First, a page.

Disposable training pants and pull-ups hadn't been invented yet, though I'm so utterly old-fashioned I probably wouldn't have tried using the throwaways anyhow.

    When diapers no longer were an option, I went to using the old vinyl-padded changing pads to line his bed with. Being waterproof and large enough to cover a good area where his rear-end was situated on his mattress, they worked great in keeping wetness away from the mattress.

    Of course, washing was constant... pj's, crib and bed sheets, undies, but shortly after his 7th birthday the wetting stopped, just like that. Yes, there was a few more accidents, but by the time he reached age 8, bed and pants-wetting was in the past.
     
  8. Old-hand

    Old-hand Member

    I actually used my sons old baby crib mattress as his bed mattress. The crib mattress was the same size as his bed mattress and was plastic on the outside, so that helped prevent accidents from staining and soiling the mattress, though the crinkly plastic on the outside of the mattress didn't do a lot for dear sons ego. Mind you, neither did the diapers and rubber pants.

    My word, do I ever feel old knowing I used cloth diapers with safety pins on my kids! LOL!
     
  9. kim75062

    kim75062 Member

    lol don't feel old. I'm not old my any means, not even middle aged really but I used cloth diapers on my first one through the baby years. It was more cost effective and being a teen mom $$ was tight. I was lucky enough to not have to use pins, grandma bought her "fancy" ones with Velcro lol.

    I will admit over time I have become way to busy and way to lazy to deal with cloth diapers now. I would change and wash over 100 of them at work each night at the nursing home and couldn't stand the thought of washing anymore by the time I got home. Plus the cost of disposables is 50 cents a night because I buy the case at sams club.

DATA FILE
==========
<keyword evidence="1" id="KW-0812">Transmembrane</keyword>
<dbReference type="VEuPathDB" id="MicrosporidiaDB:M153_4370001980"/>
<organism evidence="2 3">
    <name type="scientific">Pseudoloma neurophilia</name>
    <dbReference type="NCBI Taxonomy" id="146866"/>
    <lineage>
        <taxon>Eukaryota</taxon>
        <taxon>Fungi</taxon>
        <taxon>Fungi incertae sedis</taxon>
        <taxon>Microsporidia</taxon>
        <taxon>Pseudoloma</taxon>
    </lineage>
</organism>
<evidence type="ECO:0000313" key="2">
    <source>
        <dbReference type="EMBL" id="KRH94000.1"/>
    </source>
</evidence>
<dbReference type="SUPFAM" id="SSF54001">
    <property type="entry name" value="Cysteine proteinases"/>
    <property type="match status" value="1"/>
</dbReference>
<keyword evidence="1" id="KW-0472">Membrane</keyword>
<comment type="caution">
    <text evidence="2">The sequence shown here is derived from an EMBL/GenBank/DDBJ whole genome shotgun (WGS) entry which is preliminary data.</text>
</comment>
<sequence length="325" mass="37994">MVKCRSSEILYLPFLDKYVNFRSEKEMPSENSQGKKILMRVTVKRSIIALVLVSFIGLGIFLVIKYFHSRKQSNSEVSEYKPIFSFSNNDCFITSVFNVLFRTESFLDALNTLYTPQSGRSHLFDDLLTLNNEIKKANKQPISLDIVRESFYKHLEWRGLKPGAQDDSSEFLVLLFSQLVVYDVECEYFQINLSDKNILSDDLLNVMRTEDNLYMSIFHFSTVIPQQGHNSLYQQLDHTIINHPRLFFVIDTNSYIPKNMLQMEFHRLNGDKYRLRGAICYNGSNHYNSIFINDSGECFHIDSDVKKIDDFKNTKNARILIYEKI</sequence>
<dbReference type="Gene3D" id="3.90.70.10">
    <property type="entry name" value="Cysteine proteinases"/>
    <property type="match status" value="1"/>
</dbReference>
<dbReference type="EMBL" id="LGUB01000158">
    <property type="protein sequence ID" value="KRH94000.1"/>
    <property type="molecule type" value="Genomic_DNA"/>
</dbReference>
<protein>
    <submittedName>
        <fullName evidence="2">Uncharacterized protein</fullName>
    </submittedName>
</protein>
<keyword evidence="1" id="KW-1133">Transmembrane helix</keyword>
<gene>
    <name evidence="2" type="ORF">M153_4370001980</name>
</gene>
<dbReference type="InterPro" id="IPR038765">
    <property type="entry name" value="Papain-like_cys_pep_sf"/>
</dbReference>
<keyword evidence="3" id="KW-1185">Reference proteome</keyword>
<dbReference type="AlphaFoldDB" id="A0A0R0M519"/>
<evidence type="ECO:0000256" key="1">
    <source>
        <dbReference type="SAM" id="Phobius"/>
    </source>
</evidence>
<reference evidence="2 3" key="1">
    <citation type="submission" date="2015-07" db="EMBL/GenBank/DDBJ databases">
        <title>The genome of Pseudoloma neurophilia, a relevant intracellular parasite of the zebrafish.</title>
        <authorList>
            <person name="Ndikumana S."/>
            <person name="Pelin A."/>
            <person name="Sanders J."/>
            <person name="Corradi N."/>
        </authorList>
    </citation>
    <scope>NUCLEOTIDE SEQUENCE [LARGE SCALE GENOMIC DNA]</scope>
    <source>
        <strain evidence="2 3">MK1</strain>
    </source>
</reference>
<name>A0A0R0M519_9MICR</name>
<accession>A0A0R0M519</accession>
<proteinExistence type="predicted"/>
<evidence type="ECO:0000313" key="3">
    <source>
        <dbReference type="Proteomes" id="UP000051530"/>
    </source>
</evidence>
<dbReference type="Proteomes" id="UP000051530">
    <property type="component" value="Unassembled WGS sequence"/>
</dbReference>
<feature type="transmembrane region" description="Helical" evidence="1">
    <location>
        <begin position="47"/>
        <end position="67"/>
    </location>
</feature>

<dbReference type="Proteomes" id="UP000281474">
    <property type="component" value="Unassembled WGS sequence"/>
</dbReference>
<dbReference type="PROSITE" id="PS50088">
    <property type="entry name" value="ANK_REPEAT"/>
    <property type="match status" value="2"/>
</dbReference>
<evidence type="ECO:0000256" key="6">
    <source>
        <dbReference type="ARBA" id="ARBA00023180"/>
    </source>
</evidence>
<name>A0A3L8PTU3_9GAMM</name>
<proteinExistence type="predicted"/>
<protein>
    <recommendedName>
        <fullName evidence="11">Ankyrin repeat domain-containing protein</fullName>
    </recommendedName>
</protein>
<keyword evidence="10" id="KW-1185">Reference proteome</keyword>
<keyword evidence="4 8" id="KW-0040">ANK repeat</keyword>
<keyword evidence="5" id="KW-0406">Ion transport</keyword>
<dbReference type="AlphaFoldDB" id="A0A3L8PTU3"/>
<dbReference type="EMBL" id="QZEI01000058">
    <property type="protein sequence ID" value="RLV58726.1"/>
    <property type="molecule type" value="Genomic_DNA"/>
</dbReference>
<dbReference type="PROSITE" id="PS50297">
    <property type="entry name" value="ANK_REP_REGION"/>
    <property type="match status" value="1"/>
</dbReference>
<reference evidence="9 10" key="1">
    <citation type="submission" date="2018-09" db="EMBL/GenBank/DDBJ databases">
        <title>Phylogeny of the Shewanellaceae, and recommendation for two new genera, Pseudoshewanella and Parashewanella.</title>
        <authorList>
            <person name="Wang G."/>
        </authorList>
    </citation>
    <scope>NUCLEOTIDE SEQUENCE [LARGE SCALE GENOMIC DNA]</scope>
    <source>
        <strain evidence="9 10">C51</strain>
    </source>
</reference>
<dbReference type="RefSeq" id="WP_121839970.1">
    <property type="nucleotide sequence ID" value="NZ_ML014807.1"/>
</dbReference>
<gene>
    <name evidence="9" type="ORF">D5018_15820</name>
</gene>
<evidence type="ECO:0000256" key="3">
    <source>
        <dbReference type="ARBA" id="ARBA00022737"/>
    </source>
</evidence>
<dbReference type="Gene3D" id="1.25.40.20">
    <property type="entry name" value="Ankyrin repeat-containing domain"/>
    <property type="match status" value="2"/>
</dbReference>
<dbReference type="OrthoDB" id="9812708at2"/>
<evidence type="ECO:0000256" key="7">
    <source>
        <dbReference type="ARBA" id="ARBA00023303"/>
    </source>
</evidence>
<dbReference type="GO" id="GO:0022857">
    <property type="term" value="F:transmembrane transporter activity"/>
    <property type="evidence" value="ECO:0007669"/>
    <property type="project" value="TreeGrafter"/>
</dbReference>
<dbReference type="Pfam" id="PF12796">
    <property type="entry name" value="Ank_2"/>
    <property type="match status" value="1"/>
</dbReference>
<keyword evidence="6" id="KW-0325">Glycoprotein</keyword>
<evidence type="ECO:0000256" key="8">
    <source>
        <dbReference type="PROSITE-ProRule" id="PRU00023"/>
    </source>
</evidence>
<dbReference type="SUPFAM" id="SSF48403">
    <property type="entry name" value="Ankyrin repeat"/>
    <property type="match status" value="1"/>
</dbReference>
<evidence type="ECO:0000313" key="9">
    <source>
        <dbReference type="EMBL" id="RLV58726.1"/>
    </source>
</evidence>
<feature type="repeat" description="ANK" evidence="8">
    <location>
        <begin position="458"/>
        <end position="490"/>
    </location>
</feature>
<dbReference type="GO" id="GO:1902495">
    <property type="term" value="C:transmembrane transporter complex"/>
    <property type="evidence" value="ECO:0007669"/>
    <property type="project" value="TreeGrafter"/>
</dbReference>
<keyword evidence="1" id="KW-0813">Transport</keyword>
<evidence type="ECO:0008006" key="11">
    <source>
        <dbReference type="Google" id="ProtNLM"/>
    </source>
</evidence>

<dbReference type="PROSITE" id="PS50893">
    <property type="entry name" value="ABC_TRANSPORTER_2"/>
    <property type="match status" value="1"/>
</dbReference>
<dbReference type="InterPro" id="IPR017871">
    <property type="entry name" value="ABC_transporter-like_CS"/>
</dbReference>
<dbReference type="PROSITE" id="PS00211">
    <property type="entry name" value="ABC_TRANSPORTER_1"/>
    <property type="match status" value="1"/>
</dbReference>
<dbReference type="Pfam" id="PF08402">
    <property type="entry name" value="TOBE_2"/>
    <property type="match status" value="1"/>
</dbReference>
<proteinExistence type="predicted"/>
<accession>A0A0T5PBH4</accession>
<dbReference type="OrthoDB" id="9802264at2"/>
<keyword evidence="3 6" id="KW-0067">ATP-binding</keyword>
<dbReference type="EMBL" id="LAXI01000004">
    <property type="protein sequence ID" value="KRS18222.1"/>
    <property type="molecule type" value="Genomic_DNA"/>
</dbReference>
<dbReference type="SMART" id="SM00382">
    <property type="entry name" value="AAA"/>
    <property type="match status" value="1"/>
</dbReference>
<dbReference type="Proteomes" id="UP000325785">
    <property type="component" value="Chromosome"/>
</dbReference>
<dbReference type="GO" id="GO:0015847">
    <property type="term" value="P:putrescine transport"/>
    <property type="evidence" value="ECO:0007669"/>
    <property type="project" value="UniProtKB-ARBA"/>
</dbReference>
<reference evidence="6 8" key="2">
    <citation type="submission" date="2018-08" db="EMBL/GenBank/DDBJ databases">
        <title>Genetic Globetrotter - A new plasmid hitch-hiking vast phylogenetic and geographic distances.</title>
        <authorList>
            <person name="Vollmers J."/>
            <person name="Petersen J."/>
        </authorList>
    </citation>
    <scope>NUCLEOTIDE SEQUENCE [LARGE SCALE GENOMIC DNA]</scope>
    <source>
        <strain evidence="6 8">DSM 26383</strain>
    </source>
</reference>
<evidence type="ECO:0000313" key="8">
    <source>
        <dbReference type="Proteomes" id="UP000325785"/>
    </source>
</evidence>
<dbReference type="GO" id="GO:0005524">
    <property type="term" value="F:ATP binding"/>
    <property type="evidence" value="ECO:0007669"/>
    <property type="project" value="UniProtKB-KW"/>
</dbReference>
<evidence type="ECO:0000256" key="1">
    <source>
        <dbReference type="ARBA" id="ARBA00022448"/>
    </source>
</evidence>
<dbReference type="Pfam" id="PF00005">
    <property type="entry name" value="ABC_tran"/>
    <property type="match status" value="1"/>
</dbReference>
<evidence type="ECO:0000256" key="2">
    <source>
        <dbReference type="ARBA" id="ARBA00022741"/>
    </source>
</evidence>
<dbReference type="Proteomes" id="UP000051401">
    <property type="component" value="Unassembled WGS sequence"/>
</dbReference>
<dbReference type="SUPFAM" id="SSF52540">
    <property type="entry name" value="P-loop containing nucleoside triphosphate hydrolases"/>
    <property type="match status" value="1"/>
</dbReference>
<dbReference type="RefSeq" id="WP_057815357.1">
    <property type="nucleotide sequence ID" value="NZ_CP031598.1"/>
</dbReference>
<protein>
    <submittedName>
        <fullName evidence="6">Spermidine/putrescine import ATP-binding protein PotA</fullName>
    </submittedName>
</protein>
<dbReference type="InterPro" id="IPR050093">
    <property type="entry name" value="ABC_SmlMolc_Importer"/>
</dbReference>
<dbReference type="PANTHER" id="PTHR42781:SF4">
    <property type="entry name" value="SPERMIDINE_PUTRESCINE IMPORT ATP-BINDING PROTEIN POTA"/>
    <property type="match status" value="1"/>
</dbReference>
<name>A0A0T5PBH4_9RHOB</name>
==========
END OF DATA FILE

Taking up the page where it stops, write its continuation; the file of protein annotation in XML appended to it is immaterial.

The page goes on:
10. Old-hand

    Old-hand Member

    Good on you for going the route of cloth, Kim. Goodness, yes, so economical it was, and the fancy Velcro ones nowadays are so grown-up compared to the pin-on variety, and it's okay if you call me crazy, but I'm one of those moms who actually liked using pins. LOL! Got that from babysitting!

    Cloth diapers at the nursery home where you work/worked? I think that's so commendable! Nice to know excessive waste is being reduced through old-school way of thinking (and using), and more healthy, too.
     
  11. kim75062

    kim75062 Member

    Yes it was a nursing home and at night when the residents were in bed they used cloth diapers and bed pads. It helped their skin breath so much better then the plastic lined inserts used durn the day time.
     
  12. Old-hand

    Old-hand Member

    Well that's just great. About time hospitals and care homes went that route, and you're right, more healthy for the skin.

    My kids still got diaper rash every now and then, but I think with cloth they stayed more comfy, and the household budget thanked me for using cloth. Plus, being able to reach for a clean fresh diaper whenever, no matter what time of day was a huge sell for me. Scrambling to buy a pack of disposables first thing in the morning or at closing time at the end of the day never struck me as being much fun.

    As an added plus, grandma (my mom), being super old-school and all, loved babysitting at our house, BECAUSE I used old-fashioned diapers.